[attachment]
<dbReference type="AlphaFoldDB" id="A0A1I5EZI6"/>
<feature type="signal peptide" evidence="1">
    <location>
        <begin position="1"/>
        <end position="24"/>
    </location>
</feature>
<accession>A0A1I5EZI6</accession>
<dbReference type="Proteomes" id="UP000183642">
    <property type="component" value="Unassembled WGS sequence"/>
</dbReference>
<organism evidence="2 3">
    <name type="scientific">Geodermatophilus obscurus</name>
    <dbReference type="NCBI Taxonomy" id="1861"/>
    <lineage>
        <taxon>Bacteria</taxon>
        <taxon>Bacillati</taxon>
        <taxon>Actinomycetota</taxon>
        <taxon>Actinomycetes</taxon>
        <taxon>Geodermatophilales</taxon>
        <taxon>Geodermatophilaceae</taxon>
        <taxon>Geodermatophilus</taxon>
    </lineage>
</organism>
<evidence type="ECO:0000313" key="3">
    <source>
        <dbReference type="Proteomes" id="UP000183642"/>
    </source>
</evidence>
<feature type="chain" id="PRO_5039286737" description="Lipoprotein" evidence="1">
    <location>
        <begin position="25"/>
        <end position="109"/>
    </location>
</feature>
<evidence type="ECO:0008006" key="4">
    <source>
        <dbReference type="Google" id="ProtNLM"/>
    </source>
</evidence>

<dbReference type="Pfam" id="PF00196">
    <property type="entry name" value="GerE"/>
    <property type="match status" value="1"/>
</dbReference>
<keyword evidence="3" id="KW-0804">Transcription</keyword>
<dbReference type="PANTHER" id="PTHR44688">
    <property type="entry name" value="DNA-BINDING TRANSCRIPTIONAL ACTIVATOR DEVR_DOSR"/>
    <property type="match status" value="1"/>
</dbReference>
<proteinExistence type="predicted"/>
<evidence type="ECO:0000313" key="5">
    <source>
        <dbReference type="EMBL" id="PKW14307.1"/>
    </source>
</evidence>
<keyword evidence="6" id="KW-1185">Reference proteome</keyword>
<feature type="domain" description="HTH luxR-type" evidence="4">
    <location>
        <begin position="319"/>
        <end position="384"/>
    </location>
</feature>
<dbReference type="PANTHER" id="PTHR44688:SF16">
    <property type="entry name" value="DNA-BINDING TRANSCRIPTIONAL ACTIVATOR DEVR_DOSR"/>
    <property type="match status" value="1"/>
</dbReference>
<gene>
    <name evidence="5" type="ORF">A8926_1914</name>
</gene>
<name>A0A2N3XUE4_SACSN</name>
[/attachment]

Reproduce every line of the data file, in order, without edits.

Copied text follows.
<dbReference type="AlphaFoldDB" id="A0A1I5EZI6"/>
<feature type="signal peptide" evidence="1">
    <location>
        <begin position="1"/>
        <end position="24"/>
    </location>
</feature>
<accession>A0A1I5EZI6</accession>
<dbReference type="Proteomes" id="UP000183642">
    <property type="component" value="Unassembled WGS sequence"/>
</dbReference>
<organism evidence="2 3">
    <name type="scientific">Geodermatophilus obscurus</name>
    <dbReference type="NCBI Taxonomy" id="1861"/>
    <lineage>
        <taxon>Bacteria</taxon>
        <taxon>Bacillati</taxon>
        <taxon>Actinomycetota</taxon>
        <taxon>Actinomycetes</taxon>
        <taxon>Geodermatophilales</taxon>
        <taxon>Geodermatophilaceae</taxon>
        <taxon>Geodermatophilus</taxon>
    </lineage>
</organism>
<evidence type="ECO:0000313" key="3">
    <source>
        <dbReference type="Proteomes" id="UP000183642"/>
    </source>
</evidence>
<feature type="chain" id="PRO_5039286737" description="Lipoprotein" evidence="1">
    <location>
        <begin position="25"/>
        <end position="109"/>
    </location>
</feature>
<evidence type="ECO:0008006" key="4">
    <source>
        <dbReference type="Google" id="ProtNLM"/>
    </source>
</evidence>

<dbReference type="Pfam" id="PF00196">
    <property type="entry name" value="GerE"/>
    <property type="match status" value="1"/>
</dbReference>
<keyword evidence="3" id="KW-0804">Transcription</keyword>
<dbReference type="PANTHER" id="PTHR44688">
    <property type="entry name" value="DNA-BINDING TRANSCRIPTIONAL ACTIVATOR DEVR_DOSR"/>
    <property type="match status" value="1"/>
</dbReference>
<proteinExistence type="predicted"/>
<evidence type="ECO:0000313" key="5">
    <source>
        <dbReference type="EMBL" id="PKW14307.1"/>
    </source>
</evidence>
<keyword evidence="6" id="KW-1185">Reference proteome</keyword>
<feature type="domain" description="HTH luxR-type" evidence="4">
    <location>
        <begin position="319"/>
        <end position="384"/>
    </location>
</feature>
<dbReference type="PANTHER" id="PTHR44688:SF16">
    <property type="entry name" value="DNA-BINDING TRANSCRIPTIONAL ACTIVATOR DEVR_DOSR"/>
    <property type="match status" value="1"/>
</dbReference>
<gene>
    <name evidence="5" type="ORF">A8926_1914</name>
</gene>
<name>A0A2N3XUE4_SACSN</name>